U.S. troops destroyed or disabled nearly 100 combat vehicles and dozens of aircraft before vacating the airport in Kabul on Monday, in a last-ditch bid to deprive the Taliban of the use of some American military equipment.
But now that all U.S. forces have left Afghanistan, defense officials, lawmakers and experts who track the flow of weapons are watching closely to see what becomes of the acres of weaponry, vehicles and aircraft that were left behind, are still operable and can be of use to the Taliban or to arms smugglers.
Oryx, a blog that verifies military equipment using photos and videos, has identified 38 airplanes, 13 helicopters and seven unmanned aerial vehicles that the Taliban has captured in working order.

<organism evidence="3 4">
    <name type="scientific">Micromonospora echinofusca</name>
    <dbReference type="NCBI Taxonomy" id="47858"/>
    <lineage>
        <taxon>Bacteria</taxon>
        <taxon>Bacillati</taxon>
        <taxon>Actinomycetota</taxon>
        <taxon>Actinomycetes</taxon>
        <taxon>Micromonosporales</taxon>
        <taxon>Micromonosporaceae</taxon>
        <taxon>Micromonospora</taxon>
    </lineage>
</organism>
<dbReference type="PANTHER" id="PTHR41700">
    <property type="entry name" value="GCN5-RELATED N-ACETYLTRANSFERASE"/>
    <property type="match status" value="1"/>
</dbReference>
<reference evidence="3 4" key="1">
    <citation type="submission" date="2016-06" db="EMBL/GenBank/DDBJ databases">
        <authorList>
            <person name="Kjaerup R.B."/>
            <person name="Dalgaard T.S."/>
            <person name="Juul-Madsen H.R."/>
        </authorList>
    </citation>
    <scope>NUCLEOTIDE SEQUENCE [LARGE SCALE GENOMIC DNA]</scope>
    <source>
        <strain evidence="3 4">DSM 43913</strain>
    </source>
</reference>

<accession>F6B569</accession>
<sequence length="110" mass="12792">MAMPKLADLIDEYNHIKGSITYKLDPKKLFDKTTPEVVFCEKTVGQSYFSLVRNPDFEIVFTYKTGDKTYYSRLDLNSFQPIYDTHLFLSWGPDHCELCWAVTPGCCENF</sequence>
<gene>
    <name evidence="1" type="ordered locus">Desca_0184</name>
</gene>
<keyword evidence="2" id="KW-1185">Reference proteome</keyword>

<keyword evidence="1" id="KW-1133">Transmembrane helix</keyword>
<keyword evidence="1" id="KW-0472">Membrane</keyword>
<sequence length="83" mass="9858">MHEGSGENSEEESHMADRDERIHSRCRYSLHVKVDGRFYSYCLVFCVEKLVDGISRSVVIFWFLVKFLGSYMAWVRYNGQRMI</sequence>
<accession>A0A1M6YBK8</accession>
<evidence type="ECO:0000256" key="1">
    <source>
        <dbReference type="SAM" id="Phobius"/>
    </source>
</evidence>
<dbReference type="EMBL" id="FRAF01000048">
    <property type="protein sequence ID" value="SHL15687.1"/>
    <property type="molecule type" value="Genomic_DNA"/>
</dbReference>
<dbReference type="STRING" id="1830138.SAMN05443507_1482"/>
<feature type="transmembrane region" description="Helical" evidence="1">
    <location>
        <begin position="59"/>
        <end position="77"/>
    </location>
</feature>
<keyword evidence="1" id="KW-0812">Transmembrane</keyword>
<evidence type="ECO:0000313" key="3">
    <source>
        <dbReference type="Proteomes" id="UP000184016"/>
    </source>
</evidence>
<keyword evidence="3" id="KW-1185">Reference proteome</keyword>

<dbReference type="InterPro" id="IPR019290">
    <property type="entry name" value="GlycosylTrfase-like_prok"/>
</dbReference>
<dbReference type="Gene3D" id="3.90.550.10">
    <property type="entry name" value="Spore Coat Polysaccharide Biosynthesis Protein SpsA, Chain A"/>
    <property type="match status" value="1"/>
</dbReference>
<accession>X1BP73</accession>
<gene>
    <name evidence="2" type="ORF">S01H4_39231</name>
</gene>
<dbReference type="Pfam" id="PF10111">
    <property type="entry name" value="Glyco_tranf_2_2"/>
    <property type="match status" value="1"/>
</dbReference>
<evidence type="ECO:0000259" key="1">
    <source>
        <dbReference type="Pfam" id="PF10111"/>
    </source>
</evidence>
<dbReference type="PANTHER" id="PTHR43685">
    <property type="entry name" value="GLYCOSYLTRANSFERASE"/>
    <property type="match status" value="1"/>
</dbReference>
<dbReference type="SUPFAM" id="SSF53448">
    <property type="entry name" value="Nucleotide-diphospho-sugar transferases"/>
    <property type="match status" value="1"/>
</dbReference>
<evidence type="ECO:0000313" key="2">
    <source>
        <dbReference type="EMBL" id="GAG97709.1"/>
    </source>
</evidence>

The total stockpile is likely much larger. The Taliban inherited thousands of U.S.-supplied assault weapons and military ground vehicles along with other technology and equipment including artillery pieces and night-vision goggles, another toll of the U.S. troop withdrawal and the collapse of the U.S.-backed Afghan National Security Forces.
This week, videos and photographs circulated on social media showing a U.S. UH-60 Black Hawk helicopter flying in Afghanistan, the first such images hinting at new Taliban combat air capabilities.